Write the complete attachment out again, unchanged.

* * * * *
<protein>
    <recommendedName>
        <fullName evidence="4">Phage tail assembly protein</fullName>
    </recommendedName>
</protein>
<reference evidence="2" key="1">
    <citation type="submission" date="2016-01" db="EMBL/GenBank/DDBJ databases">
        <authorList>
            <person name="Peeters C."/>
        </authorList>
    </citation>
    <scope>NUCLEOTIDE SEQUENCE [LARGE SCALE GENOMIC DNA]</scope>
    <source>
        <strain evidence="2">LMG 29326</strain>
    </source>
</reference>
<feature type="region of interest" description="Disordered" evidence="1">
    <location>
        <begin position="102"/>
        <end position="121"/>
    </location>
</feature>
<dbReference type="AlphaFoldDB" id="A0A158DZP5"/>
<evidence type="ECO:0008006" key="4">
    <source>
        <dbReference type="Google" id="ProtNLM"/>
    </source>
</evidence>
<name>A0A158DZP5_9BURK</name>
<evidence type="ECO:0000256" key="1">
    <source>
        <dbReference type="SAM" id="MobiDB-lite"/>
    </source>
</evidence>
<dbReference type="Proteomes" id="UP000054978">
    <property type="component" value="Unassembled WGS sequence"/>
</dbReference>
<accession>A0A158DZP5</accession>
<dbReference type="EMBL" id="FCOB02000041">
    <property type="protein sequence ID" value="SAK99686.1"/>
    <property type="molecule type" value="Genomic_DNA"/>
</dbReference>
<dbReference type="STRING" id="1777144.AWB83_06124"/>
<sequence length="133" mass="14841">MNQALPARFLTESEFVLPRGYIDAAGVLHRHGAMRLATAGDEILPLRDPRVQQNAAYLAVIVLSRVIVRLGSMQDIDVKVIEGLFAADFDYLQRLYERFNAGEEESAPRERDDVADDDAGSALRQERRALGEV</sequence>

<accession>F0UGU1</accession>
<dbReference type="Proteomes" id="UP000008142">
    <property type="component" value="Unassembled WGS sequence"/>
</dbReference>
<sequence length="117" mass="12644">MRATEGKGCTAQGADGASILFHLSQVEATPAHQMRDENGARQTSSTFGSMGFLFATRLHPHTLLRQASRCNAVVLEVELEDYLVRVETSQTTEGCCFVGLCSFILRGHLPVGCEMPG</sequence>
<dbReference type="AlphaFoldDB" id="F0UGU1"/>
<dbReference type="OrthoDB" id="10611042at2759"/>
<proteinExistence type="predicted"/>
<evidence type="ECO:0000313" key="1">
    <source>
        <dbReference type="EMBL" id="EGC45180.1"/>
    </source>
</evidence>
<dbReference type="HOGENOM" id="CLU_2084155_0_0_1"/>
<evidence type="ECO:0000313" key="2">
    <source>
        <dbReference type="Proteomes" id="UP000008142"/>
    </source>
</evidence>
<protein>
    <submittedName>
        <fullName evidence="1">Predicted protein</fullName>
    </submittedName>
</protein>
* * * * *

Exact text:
<protein>
    <recommendedName>
        <fullName evidence="4">Phage tail assembly protein</fullName>
    </recommendedName>
</protein>
<reference evidence="2" key="1">
    <citation type="submission" date="2016-01" db="EMBL/GenBank/DDBJ databases">
        <authorList>
            <person name="Peeters C."/>
        </authorList>
    </citation>
    <scope>NUCLEOTIDE SEQUENCE [LARGE SCALE GENOMIC DNA]</scope>
    <source>
        <strain evidence="2">LMG 29326</strain>
    </source>
</reference>
<feature type="region of interest" description="Disordered" evidence="1">
    <location>
        <begin position="102"/>
        <end position="121"/>
    </location>
</feature>
<dbReference type="AlphaFoldDB" id="A0A158DZP5"/>
<evidence type="ECO:0008006" key="4">
    <source>
        <dbReference type="Google" id="ProtNLM"/>
    </source>
</evidence>
<name>A0A158DZP5_9BURK</name>
<evidence type="ECO:0000256" key="1">
    <source>
        <dbReference type="SAM" id="MobiDB-lite"/>
    </source>
</evidence>
<dbReference type="Proteomes" id="UP000054978">
    <property type="component" value="Unassembled WGS sequence"/>
</dbReference>
<accession>A0A158DZP5</accession>
<dbReference type="EMBL" id="FCOB02000041">
    <property type="protein sequence ID" value="SAK99686.1"/>
    <property type="molecule type" value="Genomic_DNA"/>
</dbReference>
<dbReference type="STRING" id="1777144.AWB83_06124"/>
<sequence length="133" mass="14841">MNQALPARFLTESEFVLPRGYIDAAGVLHRHGAMRLATAGDEILPLRDPRVQQNAAYLAVIVLSRVIVRLGSMQDIDVKVIEGLFAADFDYLQRLYERFNAGEEESAPRERDDVADDDAGSALRQERRALGEV</sequence>

<accession>F0UGU1</accession>
<dbReference type="Proteomes" id="UP000008142">
    <property type="component" value="Unassembled WGS sequence"/>
</dbReference>
<sequence length="117" mass="12644">MRATEGKGCTAQGADGASILFHLSQVEATPAHQMRDENGARQTSSTFGSMGFLFATRLHPHTLLRQASRCNAVVLEVELEDYLVRVETSQTTEGCCFVGLCSFILRGHLPVGCEMPG</sequence>
<dbReference type="AlphaFoldDB" id="F0UGU1"/>
<dbReference type="OrthoDB" id="10611042at2759"/>
<proteinExistence type="predicted"/>
<evidence type="ECO:0000313" key="1">
    <source>
        <dbReference type="EMBL" id="EGC45180.1"/>
    </source>
</evidence>
<dbReference type="HOGENOM" id="CLU_2084155_0_0_1"/>
<evidence type="ECO:0000313" key="2">
    <source>
        <dbReference type="Proteomes" id="UP000008142"/>
    </source>
</evidence>
<protein>
    <submittedName>
        <fullName evidence="1">Predicted protein</fullName>
    </submittedName>
</protein>